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Ben Ferenc, last living Nuremberg prosecutor, dies at 103

Ben Ferenc, the last surviving prosecutor of the Nuremberg trials who prosecuted Nazis for genocidal war crimes — and was among the first outside witnesses to document the atrocities of Nazi labor and concentration camps — has died, his son confirmed to CBS News. He was just 103 years old in March.

Ferenc’s son, Don Ferenc, told CBS News that his father died peacefully on Friday in Boynton Beach, Florida. He was living in an assisted living facility, his son said.

When asked for a family statement, she said her father could be summed up with these words: “law is not war” and “never give up.”

The US Holocaust Museum in Washington also confirmed the death.

“Today the world lost a leader in the pursuit of justice for victims of genocide and related crimes,” the museum tweeted.

Today the world has lost a leader in the pursuit of justice for victims of genocide and related crimes. We mourn the death of Ben Ferenc – the last Nuremberg war crimes prosecutor. At the age of 27, with no prior trial experience, he pleaded guilty to 22 Nazis.

— US Holocaust Museum (@HolocaustMuseum) April 8, 2023

At age 27, with no prior trial experience, Ferenc became the lead prosecutor in a 1947 case in which 22 former Nazi commanders were accused of killing more than 1 million Jews, Gypsies and other enemies of the Third Reich in Eastern Europe.

Instead of relying on witnesses, Ferenc relied mostly on official German documents to make his case. All defendants were convicted, and more than a dozen were sentenced to death by hanging although Ferenc did not request the death penalty.

“I will tell you something very profound, which I learned after many years.” Ferenc says “60 Minutes” In a 2017 interview. “War makes murderers out of otherwise decent people. All war and all decent people.”

Ben Ferenc

Benjamin Berel Ferenc, the US Army’s chief prosecutor during the Nuremberg trials at the end of World War II, appeared in Andre Singer’s 2014 documentary “Night Will Fall”.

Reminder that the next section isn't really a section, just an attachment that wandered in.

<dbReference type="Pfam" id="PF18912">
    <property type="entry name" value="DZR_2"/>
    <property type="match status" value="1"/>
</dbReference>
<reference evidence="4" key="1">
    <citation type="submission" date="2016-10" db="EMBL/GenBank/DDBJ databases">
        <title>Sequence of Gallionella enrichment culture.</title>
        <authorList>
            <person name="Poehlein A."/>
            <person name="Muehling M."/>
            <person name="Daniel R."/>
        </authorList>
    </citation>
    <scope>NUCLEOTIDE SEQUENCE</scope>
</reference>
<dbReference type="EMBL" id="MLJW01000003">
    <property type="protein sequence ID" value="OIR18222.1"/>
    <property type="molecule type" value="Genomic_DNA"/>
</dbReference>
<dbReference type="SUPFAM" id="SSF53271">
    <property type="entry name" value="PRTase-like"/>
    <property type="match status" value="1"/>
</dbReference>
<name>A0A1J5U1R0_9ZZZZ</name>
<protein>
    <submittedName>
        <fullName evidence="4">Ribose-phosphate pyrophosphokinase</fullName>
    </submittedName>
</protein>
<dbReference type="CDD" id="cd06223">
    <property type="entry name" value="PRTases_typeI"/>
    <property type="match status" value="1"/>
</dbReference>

Getty Images

Born in Transylvania in 1920, Ferenc immigrated to New York with his parents at a very young age to escape anti-Semitism. After graduating from Harvard Law School, Ferenc joined the US Army to take part in the Normandy invasion during World War II. Using his legal background, he became an investigator of Nazi war crimes against US soldiers as part of a new war crimes division in the Judge Advocate’s Office.

When U.S. intelligence reports described soldiers encountering large groups of starving people in Nazi camps guarded by SS guards, Ferenc visited first the Ohrdruf labor camp in Germany and then the infamous Buchenwald concentration camp. In that camp and others later, he saw corpses “piled up like cordwood” and “skeletons helpless with diarrhea, dysentery, typhus, tuberculosis, pneumonia, and other diseases, lying on the ground with only their pitiful eyes. Pleading for help,” Ferenc wrote in his wrote in an account of life.

“The Buchenwald concentration camp was a charnel house of unspeakable horror,” wrote Ferenc. “There is no doubt that I was incredibly traumatized by my experience as a war crimes investigator in a Nazi extermination center. I still try not to talk or think about the details.”

At one point towards the end of the war, Ferenc was sent to Adolf Hitler’s mountain retreat in the Bavarian Alps to search for incriminating documents but returned empty-handed.

After the war, Ferenc was honorably discharged from the US Army and returned to New York to begin practicing law. But that was short lived. Because of his experience as a war crimes investigator, he was hired to help prosecute Nazi war criminals at the Nuremberg Trials, which began under the leadership of US Supreme Court Justice Robert Jackson. Before moving to Germany, he married his childhood sweetheart Gertrude.

As the war crimes trials closed, Ferenc went to work for a consortium of Jewish charity groups to help Holocaust survivors recover property, homes, businesses, artwork, Torah scrolls and other Jewish religious items confiscated from them by the Nazis. . He later assisted in negotiations that would lead to reparations for the Nazis.

In the following decades, Ferenc championed the creation of an international court that could try the leaders of any government for war crimes. Those dreams were realized in 2002 with the establishment of the International Criminal Court in The Hague, although its effectiveness has been limited by the failure of countries such as the United States to participate.

“I’m still fighting there,” Ferenc told “60 Minutes” in his 2017 interview. “And you know what keeps me going? I know I’m okay.”

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